As I write this article, the Olympics are underway. This is a good time to reflect on the progress of women in the Winter Games. Among the 258 athletes lining up at the start of the first Winter Olympics held in 1924 in Chamonix, only 11 were female, all of them figure skaters. By 1960, 20 percent of the athletes were women. Over the years, more sports opened up to women, but always with a fight. The first woman served on the IOC Executive Board in 1990. In 1991, a historic decision was made by the IOC: Any new sport seeking to be included on the Olympic program had to include women’s events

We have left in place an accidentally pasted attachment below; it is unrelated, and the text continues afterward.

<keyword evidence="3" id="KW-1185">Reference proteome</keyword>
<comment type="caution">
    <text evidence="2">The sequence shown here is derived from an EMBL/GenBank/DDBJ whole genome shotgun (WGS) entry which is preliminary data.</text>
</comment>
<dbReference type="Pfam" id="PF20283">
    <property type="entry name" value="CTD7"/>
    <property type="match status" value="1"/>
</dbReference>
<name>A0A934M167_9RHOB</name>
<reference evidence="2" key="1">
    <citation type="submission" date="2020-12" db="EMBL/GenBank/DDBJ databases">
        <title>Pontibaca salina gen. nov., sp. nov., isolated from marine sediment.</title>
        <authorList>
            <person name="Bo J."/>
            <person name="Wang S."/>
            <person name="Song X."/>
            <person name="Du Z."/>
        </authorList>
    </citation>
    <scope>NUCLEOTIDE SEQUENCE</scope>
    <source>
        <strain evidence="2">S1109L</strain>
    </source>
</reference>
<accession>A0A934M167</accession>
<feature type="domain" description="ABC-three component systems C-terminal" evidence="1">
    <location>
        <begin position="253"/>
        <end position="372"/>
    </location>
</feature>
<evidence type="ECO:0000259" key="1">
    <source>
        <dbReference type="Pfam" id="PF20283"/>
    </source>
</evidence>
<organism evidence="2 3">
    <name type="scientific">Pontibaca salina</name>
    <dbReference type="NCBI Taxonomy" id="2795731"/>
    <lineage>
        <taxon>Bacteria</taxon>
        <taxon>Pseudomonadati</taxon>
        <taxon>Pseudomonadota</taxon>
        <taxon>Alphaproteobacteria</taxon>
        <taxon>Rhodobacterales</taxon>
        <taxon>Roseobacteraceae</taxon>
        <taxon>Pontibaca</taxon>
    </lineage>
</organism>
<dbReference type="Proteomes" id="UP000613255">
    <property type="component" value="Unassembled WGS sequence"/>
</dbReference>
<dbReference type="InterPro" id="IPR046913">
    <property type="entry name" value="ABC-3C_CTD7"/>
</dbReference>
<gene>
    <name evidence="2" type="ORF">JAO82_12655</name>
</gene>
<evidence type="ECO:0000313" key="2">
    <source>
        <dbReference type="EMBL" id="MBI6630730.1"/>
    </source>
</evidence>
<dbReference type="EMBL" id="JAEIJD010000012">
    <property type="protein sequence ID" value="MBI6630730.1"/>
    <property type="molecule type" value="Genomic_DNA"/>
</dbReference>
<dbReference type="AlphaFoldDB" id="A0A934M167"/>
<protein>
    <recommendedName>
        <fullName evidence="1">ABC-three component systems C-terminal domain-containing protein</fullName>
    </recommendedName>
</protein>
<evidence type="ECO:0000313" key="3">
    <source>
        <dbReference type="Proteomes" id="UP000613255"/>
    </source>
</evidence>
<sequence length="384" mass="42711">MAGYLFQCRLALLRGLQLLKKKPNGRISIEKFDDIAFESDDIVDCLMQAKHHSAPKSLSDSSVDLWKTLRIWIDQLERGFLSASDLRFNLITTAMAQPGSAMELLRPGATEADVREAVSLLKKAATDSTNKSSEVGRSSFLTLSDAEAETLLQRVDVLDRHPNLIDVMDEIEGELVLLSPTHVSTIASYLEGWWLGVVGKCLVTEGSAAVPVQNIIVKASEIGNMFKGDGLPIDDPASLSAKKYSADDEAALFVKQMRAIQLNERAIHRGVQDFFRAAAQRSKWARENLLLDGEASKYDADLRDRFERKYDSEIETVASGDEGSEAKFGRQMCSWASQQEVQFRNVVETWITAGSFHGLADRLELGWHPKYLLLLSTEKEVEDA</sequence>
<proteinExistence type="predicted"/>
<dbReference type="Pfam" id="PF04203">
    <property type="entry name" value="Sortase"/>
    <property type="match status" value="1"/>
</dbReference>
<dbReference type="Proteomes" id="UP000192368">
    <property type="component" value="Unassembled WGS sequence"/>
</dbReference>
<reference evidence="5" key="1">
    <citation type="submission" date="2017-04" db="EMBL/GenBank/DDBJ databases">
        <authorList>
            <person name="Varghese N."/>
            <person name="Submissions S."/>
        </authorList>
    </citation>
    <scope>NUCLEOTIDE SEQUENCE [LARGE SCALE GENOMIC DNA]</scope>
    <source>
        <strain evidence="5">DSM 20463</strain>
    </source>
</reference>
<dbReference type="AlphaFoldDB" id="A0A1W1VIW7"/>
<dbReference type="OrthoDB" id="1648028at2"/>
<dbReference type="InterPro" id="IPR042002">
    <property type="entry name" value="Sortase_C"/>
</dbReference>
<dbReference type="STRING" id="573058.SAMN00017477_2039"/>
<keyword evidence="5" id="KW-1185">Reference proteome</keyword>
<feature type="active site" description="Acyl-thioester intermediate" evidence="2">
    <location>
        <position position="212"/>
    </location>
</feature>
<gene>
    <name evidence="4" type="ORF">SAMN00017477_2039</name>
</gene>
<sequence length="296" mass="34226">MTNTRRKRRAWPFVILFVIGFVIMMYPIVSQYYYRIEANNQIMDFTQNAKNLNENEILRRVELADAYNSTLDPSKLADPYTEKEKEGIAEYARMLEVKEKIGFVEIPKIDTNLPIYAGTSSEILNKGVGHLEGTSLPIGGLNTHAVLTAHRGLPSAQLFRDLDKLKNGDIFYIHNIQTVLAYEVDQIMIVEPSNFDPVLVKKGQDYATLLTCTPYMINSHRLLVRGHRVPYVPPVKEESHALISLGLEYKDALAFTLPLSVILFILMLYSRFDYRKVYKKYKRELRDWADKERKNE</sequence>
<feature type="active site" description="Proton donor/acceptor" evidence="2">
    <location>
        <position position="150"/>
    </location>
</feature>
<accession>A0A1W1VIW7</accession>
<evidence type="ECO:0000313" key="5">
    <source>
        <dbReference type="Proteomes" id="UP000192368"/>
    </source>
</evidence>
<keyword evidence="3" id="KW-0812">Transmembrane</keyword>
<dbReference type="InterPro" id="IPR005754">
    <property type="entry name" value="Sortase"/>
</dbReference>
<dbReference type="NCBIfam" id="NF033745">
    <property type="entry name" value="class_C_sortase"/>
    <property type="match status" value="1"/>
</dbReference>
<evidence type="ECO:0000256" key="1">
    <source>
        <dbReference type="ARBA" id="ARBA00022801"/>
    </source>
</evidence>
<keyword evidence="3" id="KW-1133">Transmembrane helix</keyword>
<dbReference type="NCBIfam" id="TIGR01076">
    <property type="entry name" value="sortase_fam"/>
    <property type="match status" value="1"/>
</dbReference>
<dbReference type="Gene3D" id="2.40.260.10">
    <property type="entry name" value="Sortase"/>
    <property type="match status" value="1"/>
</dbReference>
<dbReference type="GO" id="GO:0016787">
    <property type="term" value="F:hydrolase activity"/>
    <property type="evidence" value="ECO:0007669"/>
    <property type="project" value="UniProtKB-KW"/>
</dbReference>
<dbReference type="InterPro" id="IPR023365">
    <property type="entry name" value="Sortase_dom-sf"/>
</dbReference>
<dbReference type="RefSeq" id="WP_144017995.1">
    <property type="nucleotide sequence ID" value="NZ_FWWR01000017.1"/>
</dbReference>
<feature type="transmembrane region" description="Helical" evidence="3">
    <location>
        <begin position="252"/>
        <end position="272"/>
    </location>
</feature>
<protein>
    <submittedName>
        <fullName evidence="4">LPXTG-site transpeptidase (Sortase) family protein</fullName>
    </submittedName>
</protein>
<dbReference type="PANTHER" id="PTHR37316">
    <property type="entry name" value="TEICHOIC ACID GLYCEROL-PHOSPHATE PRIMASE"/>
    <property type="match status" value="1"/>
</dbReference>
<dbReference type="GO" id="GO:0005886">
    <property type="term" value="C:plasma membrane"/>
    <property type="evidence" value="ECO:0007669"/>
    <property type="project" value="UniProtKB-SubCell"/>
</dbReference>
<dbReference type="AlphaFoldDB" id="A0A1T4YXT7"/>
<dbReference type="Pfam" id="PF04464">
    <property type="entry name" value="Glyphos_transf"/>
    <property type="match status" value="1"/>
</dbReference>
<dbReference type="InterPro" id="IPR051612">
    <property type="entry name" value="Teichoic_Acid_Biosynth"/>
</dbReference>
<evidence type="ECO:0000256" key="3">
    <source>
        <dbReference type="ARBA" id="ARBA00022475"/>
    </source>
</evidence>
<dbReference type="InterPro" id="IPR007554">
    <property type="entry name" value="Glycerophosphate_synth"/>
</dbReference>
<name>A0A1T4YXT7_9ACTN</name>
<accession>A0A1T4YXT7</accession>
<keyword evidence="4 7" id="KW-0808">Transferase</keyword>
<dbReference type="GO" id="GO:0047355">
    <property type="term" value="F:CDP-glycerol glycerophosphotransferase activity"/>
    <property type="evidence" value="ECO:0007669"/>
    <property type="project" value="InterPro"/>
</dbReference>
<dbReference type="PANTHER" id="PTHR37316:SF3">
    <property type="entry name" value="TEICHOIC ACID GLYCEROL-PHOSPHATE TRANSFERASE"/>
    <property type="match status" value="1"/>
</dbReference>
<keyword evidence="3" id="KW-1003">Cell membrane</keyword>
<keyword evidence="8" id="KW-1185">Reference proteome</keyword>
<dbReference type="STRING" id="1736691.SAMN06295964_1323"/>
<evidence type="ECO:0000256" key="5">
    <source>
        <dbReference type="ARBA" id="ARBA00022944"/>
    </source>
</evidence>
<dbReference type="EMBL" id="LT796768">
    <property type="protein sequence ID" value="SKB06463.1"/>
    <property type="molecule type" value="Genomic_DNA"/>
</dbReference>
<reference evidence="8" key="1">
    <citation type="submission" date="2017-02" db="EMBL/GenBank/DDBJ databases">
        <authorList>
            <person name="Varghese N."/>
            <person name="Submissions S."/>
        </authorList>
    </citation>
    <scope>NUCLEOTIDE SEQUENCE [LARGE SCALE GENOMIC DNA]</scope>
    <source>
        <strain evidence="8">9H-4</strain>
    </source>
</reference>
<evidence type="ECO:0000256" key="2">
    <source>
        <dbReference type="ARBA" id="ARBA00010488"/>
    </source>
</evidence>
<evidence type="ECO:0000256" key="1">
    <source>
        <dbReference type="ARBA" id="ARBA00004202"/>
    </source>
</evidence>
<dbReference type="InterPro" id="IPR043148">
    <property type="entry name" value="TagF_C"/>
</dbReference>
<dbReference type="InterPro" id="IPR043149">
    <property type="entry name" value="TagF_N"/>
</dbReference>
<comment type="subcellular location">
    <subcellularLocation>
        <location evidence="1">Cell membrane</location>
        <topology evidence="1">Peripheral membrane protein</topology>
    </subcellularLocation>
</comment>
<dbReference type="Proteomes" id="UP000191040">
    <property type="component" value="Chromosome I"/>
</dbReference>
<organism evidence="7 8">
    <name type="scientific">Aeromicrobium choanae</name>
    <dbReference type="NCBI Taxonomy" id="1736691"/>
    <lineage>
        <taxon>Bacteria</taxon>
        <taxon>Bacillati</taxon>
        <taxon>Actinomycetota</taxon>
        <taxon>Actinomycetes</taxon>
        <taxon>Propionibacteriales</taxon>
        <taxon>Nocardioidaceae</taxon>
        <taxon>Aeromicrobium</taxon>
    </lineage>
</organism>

Women athletes made up 43 percent of all athletes at the 2018 Winter Games, up from 40 percent in 2014. They can compete in all events. However, even in disciplines where female athletes have achieved equal participation, many of their events have different durations and distances, stereotyping women as weaker and less skilled than men. They jump off shorter hills, ski and speed skate shorter distances, and compete on shorter bobsleds.
One has to wonder how much the passage of Title IX in 1972 had to do with the emergence of. American women in the Winter Games. Bravo to all the women athletes! While Title IX was a great step forward, we still have our work cut out for us. Just last month the Equal Rights Amendment was defeated in the Virginia legislature despite the efforts of woman’s rights activist across the state. Why is the ERA important? The answers are in the video “Equal Means Equal,” which our branch showed last year. Liz Jordan will be glad to arrange a showing if there is enough interest.